It didn't take long for the government bailout of GMAC to filter down to the car lot. General Motors, which has long relied on GMAC to provide...
It didn’t take long for the government bailout of GMAC to filter down to the car lot.
General Motors, which has long relied on GMAC to provide financing for many of its customers, said Tuesday it would offer zero-percent loans on a handful of vehicles and below-market rates on financing for several other models.
The announcement came the day after the federal government said it would give $5 billion in aid to GMAC, which had virtually ceased making auto loans as a crushing debt load threatened to push it into insolvency.
With the rescue money on the way, GMAC said it would loosen its credit standards so that more borrowers could qualify. Credit scores of above 620 would be accepted, less than then 700 or above that had been required. All of which is welcome news to GM dealers, who are battling the worst sales slump in the U.S. auto market since the early 1980s.
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“This is something we’ve been watching and waiting for,” said Mark Parkinson, owner of Tustin Buick Pontiac GMC Hummer in Orange County, Calif.
Normally, 50 to 60 percent of Parkinson’s customers get their loans through GMAC. But during November, almost no sales were financed through the lender.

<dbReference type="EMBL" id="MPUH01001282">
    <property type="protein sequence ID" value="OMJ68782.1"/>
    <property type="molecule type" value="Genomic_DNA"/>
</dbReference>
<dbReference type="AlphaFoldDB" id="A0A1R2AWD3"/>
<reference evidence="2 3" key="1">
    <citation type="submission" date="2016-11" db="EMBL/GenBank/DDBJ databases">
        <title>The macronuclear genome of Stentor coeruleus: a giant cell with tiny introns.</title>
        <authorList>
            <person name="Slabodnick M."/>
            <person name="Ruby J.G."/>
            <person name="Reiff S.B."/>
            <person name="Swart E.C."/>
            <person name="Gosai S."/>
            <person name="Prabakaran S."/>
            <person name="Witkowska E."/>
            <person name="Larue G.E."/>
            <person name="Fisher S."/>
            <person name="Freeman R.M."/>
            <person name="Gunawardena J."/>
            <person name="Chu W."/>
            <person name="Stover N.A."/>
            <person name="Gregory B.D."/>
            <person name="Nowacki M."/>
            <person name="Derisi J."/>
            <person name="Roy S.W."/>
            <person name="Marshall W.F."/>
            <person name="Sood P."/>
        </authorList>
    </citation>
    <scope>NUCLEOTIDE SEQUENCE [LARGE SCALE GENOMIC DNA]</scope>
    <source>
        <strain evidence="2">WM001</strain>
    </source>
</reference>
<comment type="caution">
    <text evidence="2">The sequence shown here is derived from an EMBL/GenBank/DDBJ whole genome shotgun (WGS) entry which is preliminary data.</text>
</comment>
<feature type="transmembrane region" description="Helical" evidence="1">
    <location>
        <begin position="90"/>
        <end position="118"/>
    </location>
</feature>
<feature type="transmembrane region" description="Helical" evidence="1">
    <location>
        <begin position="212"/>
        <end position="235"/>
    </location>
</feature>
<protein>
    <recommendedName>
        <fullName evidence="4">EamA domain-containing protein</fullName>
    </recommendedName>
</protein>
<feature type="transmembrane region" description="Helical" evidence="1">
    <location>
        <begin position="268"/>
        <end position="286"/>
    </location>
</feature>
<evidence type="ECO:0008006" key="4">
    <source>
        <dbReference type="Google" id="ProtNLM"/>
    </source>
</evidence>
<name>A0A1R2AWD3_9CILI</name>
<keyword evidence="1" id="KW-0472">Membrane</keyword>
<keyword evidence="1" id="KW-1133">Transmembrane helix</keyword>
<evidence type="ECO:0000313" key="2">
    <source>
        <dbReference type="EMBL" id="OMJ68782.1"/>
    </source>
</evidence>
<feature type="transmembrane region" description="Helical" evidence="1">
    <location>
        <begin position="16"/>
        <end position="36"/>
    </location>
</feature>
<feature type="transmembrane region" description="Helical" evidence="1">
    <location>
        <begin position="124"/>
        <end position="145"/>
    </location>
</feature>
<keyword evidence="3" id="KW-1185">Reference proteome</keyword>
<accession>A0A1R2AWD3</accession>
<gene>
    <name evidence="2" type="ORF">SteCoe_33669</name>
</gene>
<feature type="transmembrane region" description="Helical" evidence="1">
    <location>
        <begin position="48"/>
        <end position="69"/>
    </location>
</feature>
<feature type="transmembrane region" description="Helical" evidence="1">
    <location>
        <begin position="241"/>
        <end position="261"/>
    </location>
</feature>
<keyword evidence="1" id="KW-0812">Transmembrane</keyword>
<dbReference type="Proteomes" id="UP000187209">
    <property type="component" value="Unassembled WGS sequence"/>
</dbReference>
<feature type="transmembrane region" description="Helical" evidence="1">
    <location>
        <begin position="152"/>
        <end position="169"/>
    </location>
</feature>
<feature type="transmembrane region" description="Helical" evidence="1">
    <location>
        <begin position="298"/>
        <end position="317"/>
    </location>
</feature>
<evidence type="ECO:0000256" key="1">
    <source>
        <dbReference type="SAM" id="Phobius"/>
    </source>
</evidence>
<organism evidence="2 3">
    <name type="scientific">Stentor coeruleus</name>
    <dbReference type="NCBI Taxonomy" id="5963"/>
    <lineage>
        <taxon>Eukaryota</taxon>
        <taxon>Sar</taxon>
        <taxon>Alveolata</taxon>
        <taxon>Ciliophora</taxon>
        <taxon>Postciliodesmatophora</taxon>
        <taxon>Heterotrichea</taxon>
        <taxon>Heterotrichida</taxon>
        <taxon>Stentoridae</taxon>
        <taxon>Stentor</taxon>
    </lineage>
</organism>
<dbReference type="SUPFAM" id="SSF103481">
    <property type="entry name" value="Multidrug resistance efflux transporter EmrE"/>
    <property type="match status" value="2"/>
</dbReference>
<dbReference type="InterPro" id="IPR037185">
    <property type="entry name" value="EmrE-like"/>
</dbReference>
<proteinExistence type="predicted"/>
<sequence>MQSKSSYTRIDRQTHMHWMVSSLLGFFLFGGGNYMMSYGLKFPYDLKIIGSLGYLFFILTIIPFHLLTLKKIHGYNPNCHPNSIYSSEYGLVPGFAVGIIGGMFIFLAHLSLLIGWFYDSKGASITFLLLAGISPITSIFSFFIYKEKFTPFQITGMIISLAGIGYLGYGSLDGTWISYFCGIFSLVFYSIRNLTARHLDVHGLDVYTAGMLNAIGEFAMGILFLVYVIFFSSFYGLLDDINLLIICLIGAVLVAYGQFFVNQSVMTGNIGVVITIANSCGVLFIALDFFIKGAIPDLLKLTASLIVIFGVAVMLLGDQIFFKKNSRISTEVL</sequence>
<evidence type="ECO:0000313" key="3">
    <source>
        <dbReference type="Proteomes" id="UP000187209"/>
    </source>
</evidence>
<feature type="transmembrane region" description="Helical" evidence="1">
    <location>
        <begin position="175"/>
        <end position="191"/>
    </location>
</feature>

“After they tightened their credit criteria, no one could qualify,” Parkinson said.
He said sales began to tick up in December after the Bush administration agreed to provide a $17.4 billion bailout for GM and Chrysler. The looser credit standards and GM’s special financing offers should help even more.
“It’s not like a year ago, but it’s the first positive uptick we’ve had in a while,” Parkinson said. “Customers who have been coming in for the last couple of months and just looking are now buying cars. That’s a good sign.”
Whether it lasts is another matter. The Conference Board reported Tuesday that consumer confidence fell to the lowest level since the group began keeping records in 1967.
While not always a direct gauge of consumers’ willingness to spend money, the confidence reading — with the stock market down, housing prices falling and the economy in recession — could bode ill for car dealers, said Greg McBride, senior financial analyst at Bankrate.com.
Even with a zero-percent loan, a $30,000 car purchased with no money down and paid off over five years results in a hefty $500 monthly payment. If financed at the 7.05 percent current national average rate for auto loans, the payment would be $594 a month, McBride said.
“With the fragile state of consumer confidence and the dim prospects for the job market, a lot of consumers aren’t going to look at it as saving $90 a month in interest,” he said. “They’re looking at it as how confident are they that they can carry an additional $500 a month in debt.”
Many of the juiciest deals are on big SUVs like the Chevy TrailBlazer and GMC Envoy. McBride questioned whether those offers would hold attraction for consumers with fresh memories of paying $4.50 for a gallon of gas.
But with pump prices below $2, shoppers are showing a renewed interest in big pickups and SUVs, Parkinson said.